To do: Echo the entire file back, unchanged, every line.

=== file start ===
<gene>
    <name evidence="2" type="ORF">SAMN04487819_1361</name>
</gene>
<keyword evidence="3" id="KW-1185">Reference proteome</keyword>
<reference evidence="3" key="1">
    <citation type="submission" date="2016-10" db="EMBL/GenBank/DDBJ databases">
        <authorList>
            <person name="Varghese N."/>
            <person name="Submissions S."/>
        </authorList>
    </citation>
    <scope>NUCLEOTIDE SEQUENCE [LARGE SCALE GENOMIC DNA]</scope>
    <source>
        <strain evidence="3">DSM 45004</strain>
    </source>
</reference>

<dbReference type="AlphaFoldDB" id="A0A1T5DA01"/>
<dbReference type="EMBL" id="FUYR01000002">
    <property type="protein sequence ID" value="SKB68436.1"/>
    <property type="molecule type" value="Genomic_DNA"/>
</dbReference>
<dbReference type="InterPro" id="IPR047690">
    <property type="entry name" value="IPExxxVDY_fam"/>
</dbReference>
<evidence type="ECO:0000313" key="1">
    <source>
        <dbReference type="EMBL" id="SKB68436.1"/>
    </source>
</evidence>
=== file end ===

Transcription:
<gene>
    <name evidence="2" type="ORF">SAMN04487819_1361</name>
</gene>
<keyword evidence="3" id="KW-1185">Reference proteome</keyword>
<reference evidence="3" key="1">
    <citation type="submission" date="2016-10" db="EMBL/GenBank/DDBJ databases">
        <authorList>
            <person name="Varghese N."/>
            <person name="Submissions S."/>
        </authorList>
    </citation>
    <scope>NUCLEOTIDE SEQUENCE [LARGE SCALE GENOMIC DNA]</scope>
    <source>
        <strain evidence="3">DSM 45004</strain>
    </source>
</reference>

<dbReference type="AlphaFoldDB" id="A0A1T5DA01"/>
<dbReference type="EMBL" id="FUYR01000002">
    <property type="protein sequence ID" value="SKB68436.1"/>
    <property type="molecule type" value="Genomic_DNA"/>
</dbReference>
<dbReference type="InterPro" id="IPR047690">
    <property type="entry name" value="IPExxxVDY_fam"/>
</dbReference>
<evidence type="ECO:0000313" key="1">
    <source>
        <dbReference type="EMBL" id="SKB68436.1"/>
    </source>
</evidence>